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Poster E47

Differential Time-Frequency Dynamics Underlie Memory Encoding and Memory Selectivity

Poster Session E - Monday, April 15, 2024, 2:30 – 4:30 pm EDT, Sheraton Hall ABC

Cole Williams1, Blake Elliott2, Gene Brewer1; 1Arizona State University, 2Temple University

The ability to preferentially encode valuable information amidst a plethora of miscellaneous information is an essential aspect of human memory. In laboratory tasks, a common finding is that higher-valued information during encoding leads to greater associative and recollective memories at retrieval. However, it is unclear if the same encoding processes that underlie memory selectivity also underlie encoding of recollective memories more generally. The current study analyzed electroencephalogram data for oscillatory activity during a value-directed remembering paradigm (VDR). During the task, participants encoded words assigned different point values with the instruction to maximize their score during test. Subjective states of recollection (i.e., “remember”) and familiarity (i.e., “know”) were assessed at retrieval. The behavioral results revealed that the value-driven gain in memory performance was selective to “remember” responses. However, analysis of oscillatory subsequent memory effects during encoding revealed a dissociation between subjective states of recollection and memory selectivity. During encoding, alpha oscillatory power in the occipital/temporal cortex displayed significantly more desynchronization for high-value compared to low-value words early during encoding. Words successfully retrieved and subsequently classified “remember” compared with words subsequently classified “know” resulted in a qualitatively different activity, including beta and theta desynchronization in later epochs. The findings suggest that, while value-directed encoding leads to increased rates of recollection, differential processes at encoding contribute to subsequent memory selectivity and the qualia of subsequent memories.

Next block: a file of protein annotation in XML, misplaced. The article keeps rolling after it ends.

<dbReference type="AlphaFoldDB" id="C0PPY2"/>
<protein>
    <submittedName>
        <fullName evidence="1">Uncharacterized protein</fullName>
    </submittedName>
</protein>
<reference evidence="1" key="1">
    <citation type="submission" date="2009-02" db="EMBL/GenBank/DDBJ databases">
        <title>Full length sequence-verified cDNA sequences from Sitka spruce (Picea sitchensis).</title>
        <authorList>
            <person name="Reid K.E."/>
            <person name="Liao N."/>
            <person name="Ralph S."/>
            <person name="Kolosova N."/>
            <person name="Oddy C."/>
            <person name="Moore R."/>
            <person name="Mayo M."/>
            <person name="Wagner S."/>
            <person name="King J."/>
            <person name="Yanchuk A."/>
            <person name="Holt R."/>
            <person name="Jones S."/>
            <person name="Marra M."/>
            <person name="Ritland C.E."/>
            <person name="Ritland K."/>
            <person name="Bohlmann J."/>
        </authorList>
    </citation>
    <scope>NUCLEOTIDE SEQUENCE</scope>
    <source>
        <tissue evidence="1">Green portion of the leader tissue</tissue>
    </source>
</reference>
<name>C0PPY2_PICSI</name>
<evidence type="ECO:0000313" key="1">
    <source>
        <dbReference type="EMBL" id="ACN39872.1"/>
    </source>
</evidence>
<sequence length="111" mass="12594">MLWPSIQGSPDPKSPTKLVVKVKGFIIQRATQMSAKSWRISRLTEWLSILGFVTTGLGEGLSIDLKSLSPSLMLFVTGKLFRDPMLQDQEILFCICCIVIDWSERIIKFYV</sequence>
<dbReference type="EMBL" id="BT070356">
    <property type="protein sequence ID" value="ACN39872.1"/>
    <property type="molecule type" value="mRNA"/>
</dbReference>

Topic Area: LONG-TERM MEMORY: Episodic


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April 13–16  |  2024